Floodplains: A cost-effective complement to flood management
This post contributed by Terence Houston, ESA Science Policy Analyst
On November 2, the Ecological Society of America sponsored a congressional briefing entitled “Using Science to Improve Flood Management.”
Featured speakers were Emily Stanley (University of Wisconsin, Madison, Center for Limnology) and Jeff Opperman (Senior Freshwater Scientist, The Nature Conservancy, Ohio Field Office). The briefing drew 40 attendees, including congressional staff and representatives of federal agencies, NGOs and private organizations. The speakers highlighted the multiple benefits—both ecological and economical—of increased investment in floodplains and their role in lessening the severity of floods.
Stanley’s presentation touched on the many benefits floodplains have on flood attenuation, water quality, fish production, agriculture, aquaculture, groundwater recharge and maintaining ecosystem biodiversity. A striking visual showed that fish caught in a floodplain were remarkably larger than those of the same age, but from the main river channel.
Stanley’s presentation also illuminated the potential cost savings and increased efficiency that would incur through more reliance on floodplains than on aging infrastructure, such as levees. Her presentation noted that the U.S. Army Corps of Engineers is estimating $750 million to $1.3 billion in damage to flood control structures alone for the Missouri River after the 2011 flooding, in addition to its annual operation/maintenance cost of $130 million.
In his presentation, Opperman highlighted the detriments of flood control efforts that focus primarily on increasing infrastructural investment, the ‘levees only’ approach. He noted that despite massive investments in flood control infrastructure, flood-related damages continue to rise. He also referenced the Yolo Bypass in Sacramento, California as a prime example of an effective working floodplain.
Opperman highlighted improvements in flood management along the Mississippi River since the flood of 1927. He contrasted the failed 1927 ‘levees only’ approach that managed the river in fragments with current efforts that manage the river as an entire system, relying more on the river’s floodplains natural ability to convey and store floodwater. While the death toll from the 1927 flood was at least in the hundreds, and potentially thousands,, the 2011 Mississippi flood incurred no human deaths; no land flooded that was not intended to be flooded.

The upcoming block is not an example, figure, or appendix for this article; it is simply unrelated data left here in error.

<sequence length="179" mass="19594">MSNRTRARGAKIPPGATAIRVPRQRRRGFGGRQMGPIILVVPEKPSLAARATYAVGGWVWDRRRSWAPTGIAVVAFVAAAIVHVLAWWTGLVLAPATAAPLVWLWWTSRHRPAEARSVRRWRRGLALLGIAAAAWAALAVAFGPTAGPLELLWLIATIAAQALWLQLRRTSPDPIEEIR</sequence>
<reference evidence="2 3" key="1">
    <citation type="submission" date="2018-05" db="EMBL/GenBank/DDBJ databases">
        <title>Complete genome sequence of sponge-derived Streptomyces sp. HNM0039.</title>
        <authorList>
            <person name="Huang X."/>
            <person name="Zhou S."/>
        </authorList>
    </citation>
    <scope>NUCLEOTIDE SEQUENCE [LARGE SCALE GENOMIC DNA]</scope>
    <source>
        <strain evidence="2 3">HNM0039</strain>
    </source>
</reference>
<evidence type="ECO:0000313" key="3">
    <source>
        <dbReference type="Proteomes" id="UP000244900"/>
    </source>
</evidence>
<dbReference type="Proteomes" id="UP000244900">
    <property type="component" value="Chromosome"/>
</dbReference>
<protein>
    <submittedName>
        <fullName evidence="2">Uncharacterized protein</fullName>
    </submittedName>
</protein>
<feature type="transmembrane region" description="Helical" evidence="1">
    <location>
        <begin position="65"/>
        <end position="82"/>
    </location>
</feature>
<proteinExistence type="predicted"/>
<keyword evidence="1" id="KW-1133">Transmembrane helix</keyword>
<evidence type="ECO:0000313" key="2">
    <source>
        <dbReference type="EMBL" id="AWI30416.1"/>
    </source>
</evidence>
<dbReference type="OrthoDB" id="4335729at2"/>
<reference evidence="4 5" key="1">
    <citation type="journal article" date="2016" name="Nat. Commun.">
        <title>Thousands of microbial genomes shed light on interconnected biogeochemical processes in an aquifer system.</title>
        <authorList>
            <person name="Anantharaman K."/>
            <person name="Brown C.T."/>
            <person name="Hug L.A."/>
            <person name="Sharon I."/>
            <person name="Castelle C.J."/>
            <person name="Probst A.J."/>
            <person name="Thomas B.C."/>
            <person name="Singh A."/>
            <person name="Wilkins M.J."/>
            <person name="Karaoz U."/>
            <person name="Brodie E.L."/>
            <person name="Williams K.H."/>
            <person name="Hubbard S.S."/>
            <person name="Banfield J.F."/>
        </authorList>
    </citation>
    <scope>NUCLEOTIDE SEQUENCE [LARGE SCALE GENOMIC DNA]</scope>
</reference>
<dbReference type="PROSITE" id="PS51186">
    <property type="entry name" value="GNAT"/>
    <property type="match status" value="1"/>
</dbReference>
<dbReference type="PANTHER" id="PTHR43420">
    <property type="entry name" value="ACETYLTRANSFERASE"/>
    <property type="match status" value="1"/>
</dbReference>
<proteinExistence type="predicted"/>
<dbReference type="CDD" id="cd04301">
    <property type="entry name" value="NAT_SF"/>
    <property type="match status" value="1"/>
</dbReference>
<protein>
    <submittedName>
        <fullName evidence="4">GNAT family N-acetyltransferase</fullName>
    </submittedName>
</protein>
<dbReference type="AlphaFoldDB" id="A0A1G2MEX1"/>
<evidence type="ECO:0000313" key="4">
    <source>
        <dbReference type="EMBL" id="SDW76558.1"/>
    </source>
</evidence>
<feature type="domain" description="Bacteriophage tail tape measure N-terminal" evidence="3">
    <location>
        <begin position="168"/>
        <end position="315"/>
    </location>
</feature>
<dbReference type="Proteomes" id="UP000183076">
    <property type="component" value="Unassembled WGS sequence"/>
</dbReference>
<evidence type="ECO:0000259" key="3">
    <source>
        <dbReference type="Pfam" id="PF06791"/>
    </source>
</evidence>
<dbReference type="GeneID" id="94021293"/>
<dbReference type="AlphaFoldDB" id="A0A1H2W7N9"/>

The Army Corps of Engineers’ post-1927 approach in managing the Mississippi River as a system is embodied in the formation of the Mississippi River and Tributaries Project. The project coordinates Corps activities, such as levee and infrastructure construction and maintenance with management of “floodways,” areas of historic floodplain that can be reconnected to the river during high flood events, relieving pressure on levees. Opperman contends this management technique proved critical in 2011 and likely provided significant cost savings for communities along the Mississippi.
According to the Federal Emergency Management Agency (FEMA), currently over 20,100 communities voluntarily adopt and enforce local floodplain management ordinances that provide flood loss reduction building standards for new and existing development. FEMA maintains that a community’s agreement to adopt and enforce floodplain management ordinances is an important factor in making flood insurance available to home and business owners. FEMA’s website includes links to information on how communities can learn how to participate in floodplain management as well as qualify for the National Flood Insurance Program.
During a time when budget allocations are slim and infrastructural investments must be increasingly prioritized, policymakers need to consider new, innovative and cost-effective ways to manage floods. Floodplain advocates such as the Nature Conservancy assert that, in contrast to a centralized costly focus on man-made infrastructure, prioritizing investment in green infrastructure programs such as the Land and Water Conservation Fund, Farm Bill conservation initiatives and relevant Army Corps of Engineer programs will prove more cost-effective in the long run, promoting the preservation of human livelihoods and increasing our ability to reap the multi-faceted benefits offered by our natural environment.
Photo Credits: ESA File Photos